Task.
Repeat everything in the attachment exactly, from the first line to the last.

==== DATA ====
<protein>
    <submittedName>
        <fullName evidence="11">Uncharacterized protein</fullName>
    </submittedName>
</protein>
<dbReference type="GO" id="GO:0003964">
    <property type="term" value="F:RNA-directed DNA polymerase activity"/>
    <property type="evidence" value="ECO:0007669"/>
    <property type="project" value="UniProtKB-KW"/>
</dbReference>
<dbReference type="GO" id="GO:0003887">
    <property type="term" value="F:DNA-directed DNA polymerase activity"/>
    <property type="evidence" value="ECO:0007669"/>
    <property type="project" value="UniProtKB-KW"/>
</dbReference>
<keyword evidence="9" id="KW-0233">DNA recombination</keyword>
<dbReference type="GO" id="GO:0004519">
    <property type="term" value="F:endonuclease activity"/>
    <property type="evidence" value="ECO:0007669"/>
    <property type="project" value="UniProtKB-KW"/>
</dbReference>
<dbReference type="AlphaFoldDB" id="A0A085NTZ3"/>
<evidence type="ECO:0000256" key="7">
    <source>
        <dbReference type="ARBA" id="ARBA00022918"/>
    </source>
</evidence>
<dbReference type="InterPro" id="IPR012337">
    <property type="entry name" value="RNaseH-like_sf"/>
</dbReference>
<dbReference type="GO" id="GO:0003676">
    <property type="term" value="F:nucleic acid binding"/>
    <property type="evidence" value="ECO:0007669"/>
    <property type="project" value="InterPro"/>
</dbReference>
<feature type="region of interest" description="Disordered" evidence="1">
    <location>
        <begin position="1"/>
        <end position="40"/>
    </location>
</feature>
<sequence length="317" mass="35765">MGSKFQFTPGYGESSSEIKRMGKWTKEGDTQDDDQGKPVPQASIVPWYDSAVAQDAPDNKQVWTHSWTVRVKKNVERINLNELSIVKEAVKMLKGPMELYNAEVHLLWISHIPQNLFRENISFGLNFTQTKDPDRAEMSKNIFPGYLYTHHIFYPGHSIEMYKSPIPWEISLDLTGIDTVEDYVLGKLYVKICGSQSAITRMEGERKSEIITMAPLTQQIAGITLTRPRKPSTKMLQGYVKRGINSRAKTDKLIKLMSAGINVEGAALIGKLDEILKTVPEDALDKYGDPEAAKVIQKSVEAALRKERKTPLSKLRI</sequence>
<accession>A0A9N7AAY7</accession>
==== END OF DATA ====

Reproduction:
<protein>
    <submittedName>
        <fullName evidence="11">Uncharacterized protein</fullName>
    </submittedName>
</protein>
<dbReference type="GO" id="GO:0003964">
    <property type="term" value="F:RNA-directed DNA polymerase activity"/>
    <property type="evidence" value="ECO:0007669"/>
    <property type="project" value="UniProtKB-KW"/>
</dbReference>
<dbReference type="GO" id="GO:0003887">
    <property type="term" value="F:DNA-directed DNA polymerase activity"/>
    <property type="evidence" value="ECO:0007669"/>
    <property type="project" value="UniProtKB-KW"/>
</dbReference>
<keyword evidence="9" id="KW-0233">DNA recombination</keyword>
<dbReference type="GO" id="GO:0004519">
    <property type="term" value="F:endonuclease activity"/>
    <property type="evidence" value="ECO:0007669"/>
    <property type="project" value="UniProtKB-KW"/>
</dbReference>
<dbReference type="AlphaFoldDB" id="A0A085NTZ3"/>
<evidence type="ECO:0000256" key="7">
    <source>
        <dbReference type="ARBA" id="ARBA00022918"/>
    </source>
</evidence>
<dbReference type="InterPro" id="IPR012337">
    <property type="entry name" value="RNaseH-like_sf"/>
</dbReference>
<dbReference type="GO" id="GO:0003676">
    <property type="term" value="F:nucleic acid binding"/>
    <property type="evidence" value="ECO:0007669"/>
    <property type="project" value="InterPro"/>
</dbReference>
<feature type="region of interest" description="Disordered" evidence="1">
    <location>
        <begin position="1"/>
        <end position="40"/>
    </location>
</feature>
<sequence length="317" mass="35765">MGSKFQFTPGYGESSSEIKRMGKWTKEGDTQDDDQGKPVPQASIVPWYDSAVAQDAPDNKQVWTHSWTVRVKKNVERINLNELSIVKEAVKMLKGPMELYNAEVHLLWISHIPQNLFRENISFGLNFTQTKDPDRAEMSKNIFPGYLYTHHIFYPGHSIEMYKSPIPWEISLDLTGIDTVEDYVLGKLYVKICGSQSAITRMEGERKSEIITMAPLTQQIAGITLTRPRKPSTKMLQGYVKRGINSRAKTDKLIKLMSAGINVEGAALIGKLDEILKTVPEDALDKYGDPEAAKVIQKSVEAALRKERKTPLSKLRI</sequence>
<accession>A0A9N7AAY7</accession>